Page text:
Total Hip Replacement

17 Apr Total Hip Replacement


What is a Total Hip Replacement (THR)?

A Total Hip Replacement or sometimes called Total Hip Arthroplasty is where the ball (femoral head) and cup (acetabular fossa) of your hip get replaced with an artificial alternative. Depending on your presentation you may have either the cup section or the ball section replaced (hemi), or often both.




Why would I need a THR?

There are a few different indications for a THR, the most common one being osteoarthritis that is significantly limiting function and or causing disabling pain. In most cases conservative management is trialled first with a THR being the last case scenario. Other indications may include a fracture of the upper femur (thigh bone) and bone disorders such as avascular necrosis (death of bone tissue from lack of blood supply) or tumours.


What can I expect after a THR?

After your surgery it is common for the operated joint to be painful and difficult to move. Depending on your procedure you may be required to remain in hospital for up to 3 days where you will be seen by a Physiotherapist up to twice daily. In hospital you will in most cases be assisted to weight bear day 1 using a frame and to work through exercises to help restore range of motion and to strengthen muscles around your hip and knee. Once discharged from hospital you will attend outpatient Physiotherapy sessions to progress your exercises, restore strength around both your hip and knee and improve your walking and function.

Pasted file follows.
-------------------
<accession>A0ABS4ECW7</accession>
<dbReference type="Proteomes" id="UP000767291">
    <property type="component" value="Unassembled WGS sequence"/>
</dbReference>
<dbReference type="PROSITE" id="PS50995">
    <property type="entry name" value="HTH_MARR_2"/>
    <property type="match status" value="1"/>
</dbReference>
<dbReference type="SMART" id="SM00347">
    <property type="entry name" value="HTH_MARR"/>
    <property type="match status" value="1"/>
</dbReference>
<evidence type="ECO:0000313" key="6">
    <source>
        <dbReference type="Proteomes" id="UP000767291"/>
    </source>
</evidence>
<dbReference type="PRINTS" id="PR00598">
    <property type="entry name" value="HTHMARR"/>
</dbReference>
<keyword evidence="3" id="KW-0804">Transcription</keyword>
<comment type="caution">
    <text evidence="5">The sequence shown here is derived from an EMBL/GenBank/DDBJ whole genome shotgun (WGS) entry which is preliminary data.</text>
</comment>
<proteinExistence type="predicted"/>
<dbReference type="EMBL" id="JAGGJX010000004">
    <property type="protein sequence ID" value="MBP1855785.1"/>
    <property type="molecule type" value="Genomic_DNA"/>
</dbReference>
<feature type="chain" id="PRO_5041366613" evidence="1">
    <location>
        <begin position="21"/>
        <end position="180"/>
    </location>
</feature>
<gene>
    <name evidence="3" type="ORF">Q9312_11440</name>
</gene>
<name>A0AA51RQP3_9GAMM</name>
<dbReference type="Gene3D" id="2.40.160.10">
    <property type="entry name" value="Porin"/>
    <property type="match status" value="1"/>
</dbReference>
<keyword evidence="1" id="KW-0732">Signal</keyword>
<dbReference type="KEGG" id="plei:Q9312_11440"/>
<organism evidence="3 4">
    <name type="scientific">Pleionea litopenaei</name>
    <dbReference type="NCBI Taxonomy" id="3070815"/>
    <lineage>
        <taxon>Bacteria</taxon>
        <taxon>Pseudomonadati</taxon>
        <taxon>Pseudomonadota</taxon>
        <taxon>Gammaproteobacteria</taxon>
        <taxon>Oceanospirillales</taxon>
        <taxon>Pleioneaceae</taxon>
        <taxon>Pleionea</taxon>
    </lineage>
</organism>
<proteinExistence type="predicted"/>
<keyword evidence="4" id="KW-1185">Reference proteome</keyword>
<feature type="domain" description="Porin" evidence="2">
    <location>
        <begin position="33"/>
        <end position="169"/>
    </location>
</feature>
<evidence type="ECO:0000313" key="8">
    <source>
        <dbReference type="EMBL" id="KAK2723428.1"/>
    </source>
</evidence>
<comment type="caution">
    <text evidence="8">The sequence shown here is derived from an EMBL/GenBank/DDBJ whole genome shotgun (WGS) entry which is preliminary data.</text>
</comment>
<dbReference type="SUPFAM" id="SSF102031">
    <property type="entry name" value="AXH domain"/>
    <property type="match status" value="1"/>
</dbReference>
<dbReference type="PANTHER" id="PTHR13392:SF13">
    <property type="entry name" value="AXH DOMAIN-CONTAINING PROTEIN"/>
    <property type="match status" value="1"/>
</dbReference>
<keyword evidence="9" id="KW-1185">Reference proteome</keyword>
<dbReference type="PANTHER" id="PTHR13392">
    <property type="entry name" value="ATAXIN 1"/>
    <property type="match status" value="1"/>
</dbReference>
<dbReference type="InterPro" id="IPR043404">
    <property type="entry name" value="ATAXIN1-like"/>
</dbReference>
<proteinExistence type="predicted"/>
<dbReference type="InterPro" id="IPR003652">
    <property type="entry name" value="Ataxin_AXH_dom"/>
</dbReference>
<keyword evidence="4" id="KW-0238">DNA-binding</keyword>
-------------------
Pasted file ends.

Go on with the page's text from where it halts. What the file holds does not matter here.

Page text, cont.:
Is there anything I shouldn’t do after my THR?

After a THR it is common to have hip precautions for approximately 6 weeks (can be longer depending on surgeon preference). You will be educated in hospital on what these movements are and be shown how to perform activities without breaking precautions. The movements that should be avoided will depend based on the surgical procedure and orthopaedic surgeon. The following are common precautions that you should avoid for the first 6 weeks…

  • Bending your hip past 90 degrees. This may include activities such as sitting in low chairs, driving, putting socks on, cutting toenails and bending over to pick something off the floor.
  • Crossing legs over each other or turning leg inwards. This may include activities including getting in and out of bed and reaching down to put shoes on.
  • Walking/stepping backwards. This may include lunging backwards or taking big steps to get back into a chair.


Can the team at Fleurieu Physiotherapy and Wellness (FPW) Help?

Our staff at FPW can assist you to move better and restore muscle strength in your legs. Physiotherapy treatment will likely involve education regarding hip precautions and a guided exercise therapy program aimed at restoring full range of motion, strength around your hip and knee and achieve personal goals.


At Fleurieu Physiotherapy and Wellness we recognise that having surgery is a big deal and we can help you get better as soon as possible so book a consult today.

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